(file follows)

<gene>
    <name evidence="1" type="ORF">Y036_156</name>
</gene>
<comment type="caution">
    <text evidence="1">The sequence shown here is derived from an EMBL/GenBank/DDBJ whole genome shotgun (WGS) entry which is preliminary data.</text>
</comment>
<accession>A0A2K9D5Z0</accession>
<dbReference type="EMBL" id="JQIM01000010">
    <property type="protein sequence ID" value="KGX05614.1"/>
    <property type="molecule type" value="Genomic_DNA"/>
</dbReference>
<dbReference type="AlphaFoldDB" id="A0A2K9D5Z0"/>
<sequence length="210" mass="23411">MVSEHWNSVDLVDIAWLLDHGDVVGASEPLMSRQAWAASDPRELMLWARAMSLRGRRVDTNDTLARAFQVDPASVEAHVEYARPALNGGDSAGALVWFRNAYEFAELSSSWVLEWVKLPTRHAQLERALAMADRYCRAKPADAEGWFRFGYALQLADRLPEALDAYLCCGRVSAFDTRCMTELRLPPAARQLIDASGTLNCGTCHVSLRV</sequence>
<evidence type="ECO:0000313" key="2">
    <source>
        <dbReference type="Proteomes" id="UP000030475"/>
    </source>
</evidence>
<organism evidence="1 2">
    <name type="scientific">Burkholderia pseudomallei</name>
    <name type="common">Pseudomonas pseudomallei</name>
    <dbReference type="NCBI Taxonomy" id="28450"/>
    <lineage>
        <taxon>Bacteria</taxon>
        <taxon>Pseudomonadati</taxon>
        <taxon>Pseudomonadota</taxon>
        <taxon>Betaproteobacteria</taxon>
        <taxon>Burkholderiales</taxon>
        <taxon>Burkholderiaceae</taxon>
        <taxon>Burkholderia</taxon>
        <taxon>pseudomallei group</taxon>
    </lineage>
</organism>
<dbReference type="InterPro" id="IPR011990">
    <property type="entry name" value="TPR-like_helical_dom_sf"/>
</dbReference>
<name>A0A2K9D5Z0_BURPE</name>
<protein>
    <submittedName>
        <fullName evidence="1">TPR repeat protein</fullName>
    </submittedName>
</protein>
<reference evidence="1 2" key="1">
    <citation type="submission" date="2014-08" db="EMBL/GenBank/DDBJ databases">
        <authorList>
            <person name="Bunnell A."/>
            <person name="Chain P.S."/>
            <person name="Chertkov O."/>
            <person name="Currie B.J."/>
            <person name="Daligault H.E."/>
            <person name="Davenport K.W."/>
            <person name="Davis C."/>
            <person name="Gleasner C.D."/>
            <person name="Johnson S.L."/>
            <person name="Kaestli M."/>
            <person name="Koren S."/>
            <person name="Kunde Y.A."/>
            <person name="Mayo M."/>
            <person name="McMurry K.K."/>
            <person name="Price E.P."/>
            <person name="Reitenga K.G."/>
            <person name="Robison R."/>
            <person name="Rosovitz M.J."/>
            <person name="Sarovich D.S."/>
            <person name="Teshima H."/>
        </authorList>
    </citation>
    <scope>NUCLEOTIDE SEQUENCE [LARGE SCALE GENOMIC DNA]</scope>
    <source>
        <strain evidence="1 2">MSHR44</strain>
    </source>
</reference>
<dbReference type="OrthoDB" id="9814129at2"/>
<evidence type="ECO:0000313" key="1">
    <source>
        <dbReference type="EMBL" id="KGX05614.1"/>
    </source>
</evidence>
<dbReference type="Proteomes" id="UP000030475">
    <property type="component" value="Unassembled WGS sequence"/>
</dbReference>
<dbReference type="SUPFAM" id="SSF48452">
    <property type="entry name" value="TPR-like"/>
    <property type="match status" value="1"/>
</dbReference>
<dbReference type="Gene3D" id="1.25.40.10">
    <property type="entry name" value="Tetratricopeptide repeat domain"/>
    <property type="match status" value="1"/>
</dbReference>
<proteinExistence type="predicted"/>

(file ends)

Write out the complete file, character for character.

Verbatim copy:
<gene>
    <name evidence="1" type="ORF">Y036_156</name>
</gene>
<comment type="caution">
    <text evidence="1">The sequence shown here is derived from an EMBL/GenBank/DDBJ whole genome shotgun (WGS) entry which is preliminary data.</text>
</comment>
<accession>A0A2K9D5Z0</accession>
<dbReference type="EMBL" id="JQIM01000010">
    <property type="protein sequence ID" value="KGX05614.1"/>
    <property type="molecule type" value="Genomic_DNA"/>
</dbReference>
<dbReference type="AlphaFoldDB" id="A0A2K9D5Z0"/>
<sequence length="210" mass="23411">MVSEHWNSVDLVDIAWLLDHGDVVGASEPLMSRQAWAASDPRELMLWARAMSLRGRRVDTNDTLARAFQVDPASVEAHVEYARPALNGGDSAGALVWFRNAYEFAELSSSWVLEWVKLPTRHAQLERALAMADRYCRAKPADAEGWFRFGYALQLADRLPEALDAYLCCGRVSAFDTRCMTELRLPPAARQLIDASGTLNCGTCHVSLRV</sequence>
<evidence type="ECO:0000313" key="2">
    <source>
        <dbReference type="Proteomes" id="UP000030475"/>
    </source>
</evidence>
<organism evidence="1 2">
    <name type="scientific">Burkholderia pseudomallei</name>
    <name type="common">Pseudomonas pseudomallei</name>
    <dbReference type="NCBI Taxonomy" id="28450"/>
    <lineage>
        <taxon>Bacteria</taxon>
        <taxon>Pseudomonadati</taxon>
        <taxon>Pseudomonadota</taxon>
        <taxon>Betaproteobacteria</taxon>
        <taxon>Burkholderiales</taxon>
        <taxon>Burkholderiaceae</taxon>
        <taxon>Burkholderia</taxon>
        <taxon>pseudomallei group</taxon>
    </lineage>
</organism>
<dbReference type="InterPro" id="IPR011990">
    <property type="entry name" value="TPR-like_helical_dom_sf"/>
</dbReference>
<name>A0A2K9D5Z0_BURPE</name>
<protein>
    <submittedName>
        <fullName evidence="1">TPR repeat protein</fullName>
    </submittedName>
</protein>
<reference evidence="1 2" key="1">
    <citation type="submission" date="2014-08" db="EMBL/GenBank/DDBJ databases">
        <authorList>
            <person name="Bunnell A."/>
            <person name="Chain P.S."/>
            <person name="Chertkov O."/>
            <person name="Currie B.J."/>
            <person name="Daligault H.E."/>
            <person name="Davenport K.W."/>
            <person name="Davis C."/>
            <person name="Gleasner C.D."/>
            <person name="Johnson S.L."/>
            <person name="Kaestli M."/>
            <person name="Koren S."/>
            <person name="Kunde Y.A."/>
            <person name="Mayo M."/>
            <person name="McMurry K.K."/>
            <person name="Price E.P."/>
            <person name="Reitenga K.G."/>
            <person name="Robison R."/>
            <person name="Rosovitz M.J."/>
            <person name="Sarovich D.S."/>
            <person name="Teshima H."/>
        </authorList>
    </citation>
    <scope>NUCLEOTIDE SEQUENCE [LARGE SCALE GENOMIC DNA]</scope>
    <source>
        <strain evidence="1 2">MSHR44</strain>
    </source>
</reference>
<dbReference type="OrthoDB" id="9814129at2"/>
<evidence type="ECO:0000313" key="1">
    <source>
        <dbReference type="EMBL" id="KGX05614.1"/>
    </source>
</evidence>
<dbReference type="Proteomes" id="UP000030475">
    <property type="component" value="Unassembled WGS sequence"/>
</dbReference>
<dbReference type="SUPFAM" id="SSF48452">
    <property type="entry name" value="TPR-like"/>
    <property type="match status" value="1"/>
</dbReference>
<dbReference type="Gene3D" id="1.25.40.10">
    <property type="entry name" value="Tetratricopeptide repeat domain"/>
    <property type="match status" value="1"/>
</dbReference>
<proteinExistence type="predicted"/>